Strong in Weakness

Pentecost 6

First reading: 2 Sam. 5:1-5, 9-10 • Ps. 48 Alternate: Ezek. 2:1-5 • Ps. 123 • 2 Cor. 12:2-10 • Mark 6:1-13

“God rides the lame horse,” wrote Luther, “and carves the rotten wood.” Indeed, the heroes of Scripture’s great drama include some unlikely stars in the leading roles. Aged Abraham becomes the father of a multitude. Moses the murderer leads God’s people to freedom. Peter the denier preaches the banner sermon of Pentecost.

But God’s messengers in today’s lessons hardly fit the bill for “lame horse” and “rotten wood.” They are the golden boys of Israel, the firstborn, talented, well positioned, destined for success. To be sure, God raised up Ezekiel in a troubling time, as the defeated people groped to make sense of their faith and future along Babylon’s canals. But he is a priest, eloquent, well-accustomed to the things of God. St. Paul studies the Scriptures deeply, is a master rhetorician, and a community organizer with a dazzling conversion story. And the Savior of the world, the only-begotten: he is who he is, the eternal Word of the Father.

God sends out Ezekiel to prophesy “whether they will hear or not hear.” And not hear they do — or, perhaps, they do not try to understand. God loads the dignified cleric with a baffling message, harsh, and frequently obscene. And he commands him to deliver it through the antics of a circus clown. The great Jewish scholar Maimonides could hardly stomach the sum of Ezekiel’s exotic visions: “God is too exalted to turn his prophets into a laughingstock … by ordering them to carry out crazy actions.”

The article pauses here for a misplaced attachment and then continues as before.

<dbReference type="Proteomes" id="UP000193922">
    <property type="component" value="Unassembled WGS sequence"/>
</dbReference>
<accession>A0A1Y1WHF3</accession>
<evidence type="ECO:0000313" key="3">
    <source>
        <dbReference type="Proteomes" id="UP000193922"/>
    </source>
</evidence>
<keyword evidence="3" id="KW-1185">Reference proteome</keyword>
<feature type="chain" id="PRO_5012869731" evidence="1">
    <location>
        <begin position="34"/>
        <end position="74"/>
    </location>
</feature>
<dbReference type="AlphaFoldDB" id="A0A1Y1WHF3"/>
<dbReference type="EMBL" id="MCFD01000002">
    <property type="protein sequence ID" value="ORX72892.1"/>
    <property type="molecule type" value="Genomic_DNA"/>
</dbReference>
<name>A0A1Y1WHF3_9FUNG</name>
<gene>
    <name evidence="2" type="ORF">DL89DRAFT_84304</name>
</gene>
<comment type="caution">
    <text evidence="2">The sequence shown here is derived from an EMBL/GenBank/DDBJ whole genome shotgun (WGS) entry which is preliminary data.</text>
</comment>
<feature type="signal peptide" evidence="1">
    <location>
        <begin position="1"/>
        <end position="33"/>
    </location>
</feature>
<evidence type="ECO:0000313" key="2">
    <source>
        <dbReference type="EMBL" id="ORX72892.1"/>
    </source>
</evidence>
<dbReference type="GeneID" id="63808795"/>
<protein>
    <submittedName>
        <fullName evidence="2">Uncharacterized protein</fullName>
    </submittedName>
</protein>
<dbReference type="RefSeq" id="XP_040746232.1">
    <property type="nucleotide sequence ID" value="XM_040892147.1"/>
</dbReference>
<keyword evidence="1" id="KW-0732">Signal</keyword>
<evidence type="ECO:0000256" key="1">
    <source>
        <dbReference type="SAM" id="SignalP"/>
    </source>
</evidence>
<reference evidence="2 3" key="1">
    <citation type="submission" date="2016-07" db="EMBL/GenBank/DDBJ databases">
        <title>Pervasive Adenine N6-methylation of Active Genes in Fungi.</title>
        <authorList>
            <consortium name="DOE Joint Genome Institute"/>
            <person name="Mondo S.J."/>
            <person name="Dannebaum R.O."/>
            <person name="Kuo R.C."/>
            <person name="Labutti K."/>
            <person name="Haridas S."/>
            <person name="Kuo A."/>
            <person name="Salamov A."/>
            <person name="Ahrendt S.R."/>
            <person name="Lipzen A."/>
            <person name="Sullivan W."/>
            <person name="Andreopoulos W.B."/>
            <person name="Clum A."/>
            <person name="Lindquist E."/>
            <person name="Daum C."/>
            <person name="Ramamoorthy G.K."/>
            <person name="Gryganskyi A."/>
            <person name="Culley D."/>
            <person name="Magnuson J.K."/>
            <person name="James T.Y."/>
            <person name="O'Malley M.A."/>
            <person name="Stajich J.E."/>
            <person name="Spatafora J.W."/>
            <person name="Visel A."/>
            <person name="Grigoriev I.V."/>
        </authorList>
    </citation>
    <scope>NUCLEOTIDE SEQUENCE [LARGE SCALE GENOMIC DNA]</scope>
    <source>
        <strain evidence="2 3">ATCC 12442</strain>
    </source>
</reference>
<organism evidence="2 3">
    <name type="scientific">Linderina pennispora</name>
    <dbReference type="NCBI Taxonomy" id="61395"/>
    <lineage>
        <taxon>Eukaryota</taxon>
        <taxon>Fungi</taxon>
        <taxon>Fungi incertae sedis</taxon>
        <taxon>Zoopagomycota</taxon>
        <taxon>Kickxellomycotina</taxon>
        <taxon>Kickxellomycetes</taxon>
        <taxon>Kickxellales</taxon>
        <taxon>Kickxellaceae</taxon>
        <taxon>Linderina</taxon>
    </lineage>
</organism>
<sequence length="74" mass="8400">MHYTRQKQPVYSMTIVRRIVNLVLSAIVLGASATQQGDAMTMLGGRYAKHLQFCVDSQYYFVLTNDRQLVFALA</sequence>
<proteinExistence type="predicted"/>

But isn’t that just like God, after all? Paul was also blessed with exalted visions, a glimpse into the “third heavens,” yet God sent him a “thorn in the flesh.” His reticence keeps us guessing about its nature, but it was surely a trial. Perhaps Paul feared it would compromise his mission; it certainly kept him from being “too elated.” Three times he begged the Lord to take it away, but God assured him it was for his own good, a reminder that he too must hang upon the gift: “My grace is sufficient for you, for my power is made perfect in weakness.”

Jesus must tread this same path of misunderstanding and humiliation. His fame spreads quickly and he returns, radiating, to his people. He had learned the Torah at their knees, and they knew his kindness and integrity. Yet they could not hear (or did not try), and God gave him few miracles to awaken resistant faith. “Prophets have no honor among their own,” our Lord declares — a truism less about prophets than about the God who gives them a word.

Barriers and misunderstandings are graven into the divine plan, on the way to grace. “Woe unto you when all men speak well of you,” says Jesus another day, with the pathos of experience. Easy acclaim, resounding success get in the way. Israel did not need another eloquent charmer amid exile. Without his thorn, Paul might have got on too well with the first church he founded and left half the Mediterranean world without the Gospel. And what if Jesus had married the rabbi’s daughter, opened a little clinic off the side of the synagogue, and dabbled in local politics, rather than dying, rising, and ascending, to sit at the right hand of the Father?

Look It Up
Read 2 Cor. 4:7-12. Why is a thorn an appropriate image for Paul’s divinely given affliction?

Think About It
Those who keep you “from becoming too elated” are God’s gift.

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